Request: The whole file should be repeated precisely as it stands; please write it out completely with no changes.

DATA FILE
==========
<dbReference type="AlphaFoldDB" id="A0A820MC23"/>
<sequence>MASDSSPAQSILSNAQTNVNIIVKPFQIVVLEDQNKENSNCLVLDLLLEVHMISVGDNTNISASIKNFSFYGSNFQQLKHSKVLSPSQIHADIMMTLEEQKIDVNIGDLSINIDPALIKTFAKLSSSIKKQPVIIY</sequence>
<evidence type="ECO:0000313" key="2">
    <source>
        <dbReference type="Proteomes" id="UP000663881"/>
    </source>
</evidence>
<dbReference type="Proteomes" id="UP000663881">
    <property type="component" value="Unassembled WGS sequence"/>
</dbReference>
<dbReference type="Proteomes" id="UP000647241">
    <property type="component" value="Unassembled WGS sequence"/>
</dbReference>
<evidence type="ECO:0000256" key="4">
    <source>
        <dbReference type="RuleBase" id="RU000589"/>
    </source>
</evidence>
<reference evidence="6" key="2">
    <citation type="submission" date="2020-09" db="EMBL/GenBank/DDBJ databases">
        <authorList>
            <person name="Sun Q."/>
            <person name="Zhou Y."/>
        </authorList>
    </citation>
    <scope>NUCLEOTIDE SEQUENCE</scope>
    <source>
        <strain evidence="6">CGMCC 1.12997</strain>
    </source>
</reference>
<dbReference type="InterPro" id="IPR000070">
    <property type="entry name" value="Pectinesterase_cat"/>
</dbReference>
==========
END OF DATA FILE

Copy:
<dbReference type="AlphaFoldDB" id="A0A820MC23"/>
<sequence>MASDSSPAQSILSNAQTNVNIIVKPFQIVVLEDQNKENSNCLVLDLLLEVHMISVGDNTNISASIKNFSFYGSNFQQLKHSKVLSPSQIHADIMMTLEEQKIDVNIGDLSINIDPALIKTFAKLSSSIKKQPVIIY</sequence>
<evidence type="ECO:0000313" key="2">
    <source>
        <dbReference type="Proteomes" id="UP000663881"/>
    </source>
</evidence>
<dbReference type="Proteomes" id="UP000663881">
    <property type="component" value="Unassembled WGS sequence"/>
</dbReference>
<dbReference type="Proteomes" id="UP000647241">
    <property type="component" value="Unassembled WGS sequence"/>
</dbReference>
<evidence type="ECO:0000256" key="4">
    <source>
        <dbReference type="RuleBase" id="RU000589"/>
    </source>
</evidence>
<reference evidence="6" key="2">
    <citation type="submission" date="2020-09" db="EMBL/GenBank/DDBJ databases">
        <authorList>
            <person name="Sun Q."/>
            <person name="Zhou Y."/>
        </authorList>
    </citation>
    <scope>NUCLEOTIDE SEQUENCE</scope>
    <source>
        <strain evidence="6">CGMCC 1.12997</strain>
    </source>
</reference>
<dbReference type="InterPro" id="IPR000070">
    <property type="entry name" value="Pectinesterase_cat"/>
</dbReference>